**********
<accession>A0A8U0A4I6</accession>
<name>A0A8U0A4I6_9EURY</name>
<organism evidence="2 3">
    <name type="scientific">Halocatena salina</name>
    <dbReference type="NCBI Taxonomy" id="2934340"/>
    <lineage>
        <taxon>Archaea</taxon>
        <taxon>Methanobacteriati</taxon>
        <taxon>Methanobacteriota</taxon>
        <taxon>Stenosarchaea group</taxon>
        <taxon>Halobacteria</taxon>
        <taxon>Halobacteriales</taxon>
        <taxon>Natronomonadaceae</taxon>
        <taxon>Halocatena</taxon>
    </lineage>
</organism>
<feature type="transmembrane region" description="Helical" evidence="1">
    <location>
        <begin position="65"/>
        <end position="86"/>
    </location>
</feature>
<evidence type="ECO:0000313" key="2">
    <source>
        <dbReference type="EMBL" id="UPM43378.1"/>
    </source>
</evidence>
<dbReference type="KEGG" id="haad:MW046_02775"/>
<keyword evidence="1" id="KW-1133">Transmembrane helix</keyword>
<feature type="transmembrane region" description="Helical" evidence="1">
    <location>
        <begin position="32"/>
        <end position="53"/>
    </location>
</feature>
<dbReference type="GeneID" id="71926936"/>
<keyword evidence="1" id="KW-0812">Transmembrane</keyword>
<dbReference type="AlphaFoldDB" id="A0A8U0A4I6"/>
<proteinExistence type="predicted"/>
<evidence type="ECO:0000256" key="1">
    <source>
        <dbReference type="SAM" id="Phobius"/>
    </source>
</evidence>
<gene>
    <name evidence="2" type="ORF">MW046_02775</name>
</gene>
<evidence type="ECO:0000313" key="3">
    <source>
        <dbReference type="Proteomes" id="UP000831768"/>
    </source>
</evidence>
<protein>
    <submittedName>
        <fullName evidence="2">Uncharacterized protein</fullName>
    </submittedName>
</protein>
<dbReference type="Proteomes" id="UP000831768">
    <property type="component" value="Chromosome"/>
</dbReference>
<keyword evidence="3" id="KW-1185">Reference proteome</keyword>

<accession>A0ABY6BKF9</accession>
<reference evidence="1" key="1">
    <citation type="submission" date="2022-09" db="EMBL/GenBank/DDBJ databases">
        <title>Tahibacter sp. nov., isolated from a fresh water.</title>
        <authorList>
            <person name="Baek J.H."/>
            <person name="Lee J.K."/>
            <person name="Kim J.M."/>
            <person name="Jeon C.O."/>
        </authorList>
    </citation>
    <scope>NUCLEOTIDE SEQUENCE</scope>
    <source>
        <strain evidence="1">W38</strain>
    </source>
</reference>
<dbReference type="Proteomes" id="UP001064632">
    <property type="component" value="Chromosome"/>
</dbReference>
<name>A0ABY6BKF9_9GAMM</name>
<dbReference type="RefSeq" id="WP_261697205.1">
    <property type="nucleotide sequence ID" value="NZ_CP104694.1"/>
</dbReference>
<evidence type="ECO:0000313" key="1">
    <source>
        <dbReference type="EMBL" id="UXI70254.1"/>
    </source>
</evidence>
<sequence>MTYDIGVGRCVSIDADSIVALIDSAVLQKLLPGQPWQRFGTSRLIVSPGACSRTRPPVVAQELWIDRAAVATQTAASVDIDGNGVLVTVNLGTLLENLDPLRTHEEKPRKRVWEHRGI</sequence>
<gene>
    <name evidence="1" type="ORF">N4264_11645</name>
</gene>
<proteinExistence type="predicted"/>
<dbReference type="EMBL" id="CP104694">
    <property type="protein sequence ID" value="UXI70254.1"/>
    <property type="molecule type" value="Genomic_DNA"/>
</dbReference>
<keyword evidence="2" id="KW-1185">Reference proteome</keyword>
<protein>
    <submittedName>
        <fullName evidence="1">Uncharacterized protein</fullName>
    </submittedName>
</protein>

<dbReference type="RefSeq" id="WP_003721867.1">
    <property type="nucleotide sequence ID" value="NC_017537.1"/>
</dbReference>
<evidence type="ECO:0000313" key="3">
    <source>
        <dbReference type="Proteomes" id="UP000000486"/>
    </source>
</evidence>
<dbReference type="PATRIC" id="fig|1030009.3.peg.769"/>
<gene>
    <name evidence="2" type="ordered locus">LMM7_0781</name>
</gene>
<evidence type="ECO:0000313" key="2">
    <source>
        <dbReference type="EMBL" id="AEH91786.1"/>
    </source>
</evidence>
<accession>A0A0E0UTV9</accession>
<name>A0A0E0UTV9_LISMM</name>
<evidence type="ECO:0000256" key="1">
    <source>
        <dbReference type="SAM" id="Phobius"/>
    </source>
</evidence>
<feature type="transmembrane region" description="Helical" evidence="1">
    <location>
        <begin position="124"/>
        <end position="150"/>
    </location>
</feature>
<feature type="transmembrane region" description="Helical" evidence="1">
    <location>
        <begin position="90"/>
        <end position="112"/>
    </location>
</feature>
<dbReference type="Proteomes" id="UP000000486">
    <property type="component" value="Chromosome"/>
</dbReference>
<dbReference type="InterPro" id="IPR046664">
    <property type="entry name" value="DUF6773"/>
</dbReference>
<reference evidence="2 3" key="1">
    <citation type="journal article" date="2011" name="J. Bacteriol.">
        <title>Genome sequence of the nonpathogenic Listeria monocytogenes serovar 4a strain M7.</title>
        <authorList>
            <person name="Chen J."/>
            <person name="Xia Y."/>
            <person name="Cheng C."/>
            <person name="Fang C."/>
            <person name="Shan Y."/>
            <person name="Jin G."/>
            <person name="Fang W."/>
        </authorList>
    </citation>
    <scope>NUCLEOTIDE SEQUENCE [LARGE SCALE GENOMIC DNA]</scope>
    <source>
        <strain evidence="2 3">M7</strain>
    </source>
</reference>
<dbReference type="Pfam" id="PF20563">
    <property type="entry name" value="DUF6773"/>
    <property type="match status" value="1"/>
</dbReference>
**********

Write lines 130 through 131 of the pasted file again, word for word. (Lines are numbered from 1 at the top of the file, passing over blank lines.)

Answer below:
    <location>
        <begin position="124"/>